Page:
Most of his education in music composition came from deconstructing the harmonies of his favorite vocal group, the Four Freshmen, whose repertoire included songs by George Gershwin, Jerome Kern, Cole Porter. Another major influence came from the Ronettes' 1963 song "Be My Baby". For the decades that followed, Wilson fixated on Phil Spector's Wall of Sound technique showcased in "Be My Baby" and similar records; some of Wilson's stylistic markers include slash chords, key modulations, "stepwise falloffs", the use of minor seventh chords drawn from Burt Bacharach, piano triads "hammered" in eighths, a tendency for his harmonic progressions to wander far from the tonal center. Only 21 years old when he received the freedom to produce his own records with total creative autonomy, Wilson ignited an explosion of like-minded California producers, supplanting New York as the center of popular records, becoming the first rock producer to use the studio as a discrete instrument. Brian Wilson was born the son of a songwriter and machine business owner.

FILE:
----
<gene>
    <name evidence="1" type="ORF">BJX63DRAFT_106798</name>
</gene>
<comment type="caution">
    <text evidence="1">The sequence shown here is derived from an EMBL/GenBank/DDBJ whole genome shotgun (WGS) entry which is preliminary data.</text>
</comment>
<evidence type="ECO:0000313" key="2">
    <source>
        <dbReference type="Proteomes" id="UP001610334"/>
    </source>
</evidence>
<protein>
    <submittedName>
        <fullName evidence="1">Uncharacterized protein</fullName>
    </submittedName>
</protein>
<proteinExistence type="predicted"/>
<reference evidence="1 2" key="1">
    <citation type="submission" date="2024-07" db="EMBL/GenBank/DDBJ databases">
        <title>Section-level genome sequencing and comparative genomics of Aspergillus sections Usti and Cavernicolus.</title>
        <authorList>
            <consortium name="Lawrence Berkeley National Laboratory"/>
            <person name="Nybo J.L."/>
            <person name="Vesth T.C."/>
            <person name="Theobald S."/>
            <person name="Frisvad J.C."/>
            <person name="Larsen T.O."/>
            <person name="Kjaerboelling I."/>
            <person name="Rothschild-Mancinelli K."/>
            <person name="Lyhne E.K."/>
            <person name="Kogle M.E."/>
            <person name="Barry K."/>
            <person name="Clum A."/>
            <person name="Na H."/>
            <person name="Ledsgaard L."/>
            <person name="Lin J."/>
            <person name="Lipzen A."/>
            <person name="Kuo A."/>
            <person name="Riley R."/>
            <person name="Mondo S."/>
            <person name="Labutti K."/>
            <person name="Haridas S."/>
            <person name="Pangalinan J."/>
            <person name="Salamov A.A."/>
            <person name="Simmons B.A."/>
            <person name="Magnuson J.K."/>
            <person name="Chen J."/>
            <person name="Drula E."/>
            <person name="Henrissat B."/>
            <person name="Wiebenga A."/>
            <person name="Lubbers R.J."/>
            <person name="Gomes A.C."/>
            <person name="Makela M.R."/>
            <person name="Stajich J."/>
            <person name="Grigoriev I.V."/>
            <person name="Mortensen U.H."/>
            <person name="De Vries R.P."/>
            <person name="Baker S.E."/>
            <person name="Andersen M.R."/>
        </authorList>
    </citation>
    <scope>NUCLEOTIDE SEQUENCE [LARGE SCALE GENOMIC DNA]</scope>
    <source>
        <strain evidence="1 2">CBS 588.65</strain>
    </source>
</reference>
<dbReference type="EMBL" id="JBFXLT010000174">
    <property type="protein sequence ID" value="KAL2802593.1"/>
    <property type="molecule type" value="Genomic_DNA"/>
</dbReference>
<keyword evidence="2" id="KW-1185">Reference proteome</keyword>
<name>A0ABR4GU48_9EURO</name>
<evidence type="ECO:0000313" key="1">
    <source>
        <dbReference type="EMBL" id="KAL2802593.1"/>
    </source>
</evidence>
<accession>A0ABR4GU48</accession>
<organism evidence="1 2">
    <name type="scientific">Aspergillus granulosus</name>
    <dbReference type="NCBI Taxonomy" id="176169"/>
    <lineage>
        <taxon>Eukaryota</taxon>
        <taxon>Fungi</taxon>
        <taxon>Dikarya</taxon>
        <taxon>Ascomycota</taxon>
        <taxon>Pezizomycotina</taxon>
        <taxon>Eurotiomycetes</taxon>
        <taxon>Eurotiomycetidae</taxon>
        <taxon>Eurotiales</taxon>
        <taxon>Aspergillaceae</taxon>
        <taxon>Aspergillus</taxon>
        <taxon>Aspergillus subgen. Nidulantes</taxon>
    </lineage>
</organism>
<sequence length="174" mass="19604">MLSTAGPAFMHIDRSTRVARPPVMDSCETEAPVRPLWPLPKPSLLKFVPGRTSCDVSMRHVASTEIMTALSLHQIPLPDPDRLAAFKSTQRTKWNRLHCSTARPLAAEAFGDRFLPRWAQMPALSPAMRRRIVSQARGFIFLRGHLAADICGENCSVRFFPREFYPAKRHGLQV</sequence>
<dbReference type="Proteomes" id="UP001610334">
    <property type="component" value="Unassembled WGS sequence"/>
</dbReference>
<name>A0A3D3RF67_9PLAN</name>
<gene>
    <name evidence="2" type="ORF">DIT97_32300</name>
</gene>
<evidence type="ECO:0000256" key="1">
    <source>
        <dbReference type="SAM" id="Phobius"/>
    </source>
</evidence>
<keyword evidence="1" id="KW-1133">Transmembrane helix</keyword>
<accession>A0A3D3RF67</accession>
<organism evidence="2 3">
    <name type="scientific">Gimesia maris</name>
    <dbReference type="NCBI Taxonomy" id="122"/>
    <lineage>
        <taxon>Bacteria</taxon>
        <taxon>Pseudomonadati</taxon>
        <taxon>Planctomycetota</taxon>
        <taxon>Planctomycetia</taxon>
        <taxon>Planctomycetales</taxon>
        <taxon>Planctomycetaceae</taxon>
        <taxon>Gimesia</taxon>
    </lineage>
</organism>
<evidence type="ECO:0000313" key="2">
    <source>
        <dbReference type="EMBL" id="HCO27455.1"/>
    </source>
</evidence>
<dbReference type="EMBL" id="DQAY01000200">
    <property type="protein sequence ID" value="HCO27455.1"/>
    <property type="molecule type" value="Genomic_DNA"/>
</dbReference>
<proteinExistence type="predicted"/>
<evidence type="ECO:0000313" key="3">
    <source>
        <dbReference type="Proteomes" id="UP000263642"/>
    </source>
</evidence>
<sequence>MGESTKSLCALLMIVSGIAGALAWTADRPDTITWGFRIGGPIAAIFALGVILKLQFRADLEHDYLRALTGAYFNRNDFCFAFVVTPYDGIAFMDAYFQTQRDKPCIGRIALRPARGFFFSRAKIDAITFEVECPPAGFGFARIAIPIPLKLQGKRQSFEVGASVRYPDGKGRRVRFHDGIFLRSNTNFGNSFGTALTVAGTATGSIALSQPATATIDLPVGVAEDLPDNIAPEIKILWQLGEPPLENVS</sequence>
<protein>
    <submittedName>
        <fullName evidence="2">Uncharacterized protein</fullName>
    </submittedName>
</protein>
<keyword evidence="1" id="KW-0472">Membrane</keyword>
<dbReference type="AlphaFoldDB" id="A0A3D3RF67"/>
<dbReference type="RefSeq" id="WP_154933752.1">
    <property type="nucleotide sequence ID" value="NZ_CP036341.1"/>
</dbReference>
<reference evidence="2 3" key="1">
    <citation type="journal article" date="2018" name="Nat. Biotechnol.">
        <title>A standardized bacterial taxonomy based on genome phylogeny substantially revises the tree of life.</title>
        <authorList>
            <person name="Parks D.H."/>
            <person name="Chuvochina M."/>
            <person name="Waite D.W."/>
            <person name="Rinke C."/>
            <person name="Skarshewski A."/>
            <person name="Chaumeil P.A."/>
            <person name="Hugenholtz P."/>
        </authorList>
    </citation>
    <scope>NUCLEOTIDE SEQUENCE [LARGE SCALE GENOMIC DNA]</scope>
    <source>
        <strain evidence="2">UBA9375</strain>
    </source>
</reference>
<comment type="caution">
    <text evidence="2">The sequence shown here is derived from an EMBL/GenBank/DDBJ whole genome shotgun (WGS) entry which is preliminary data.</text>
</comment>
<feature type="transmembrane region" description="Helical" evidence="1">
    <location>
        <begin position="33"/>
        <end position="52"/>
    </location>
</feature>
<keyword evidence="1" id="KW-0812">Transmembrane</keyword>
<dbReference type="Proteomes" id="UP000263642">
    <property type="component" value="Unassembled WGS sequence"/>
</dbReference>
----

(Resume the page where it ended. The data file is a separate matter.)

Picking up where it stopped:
Speaking of Brian's unusual musical abilities prior to his first birthday, Murry said that, as a baby, Brian could repeat the melody from "When the Caissons Go Rolling Along" after only a few verses had been sung. Murry said, "He was clever and quick. I just fell in love with him." A few years he was discovered to have diminished hearing in his right ear. The exact cause of this hearing loss is unclear, though theories range from him being born deaf to a blow to the head from his father, or a neighborhood bully, being to blame. Although he was dubbed a perfectionist, Wilson was an inexperienced musician, his understanding of music theory was self-taught; the first instrument he learned to play was a toy accordion before moving to piano and bass guitar. From an early age, Brian demonstrated an extraordinary skill for learning music by ear on keyboard. By age 10, Brian could play "great boogie-woogie piano", according to brother Carl Wilson. Carl taught Brian, he stroked the strings using only his thumb, but switched to using a pick about a year later.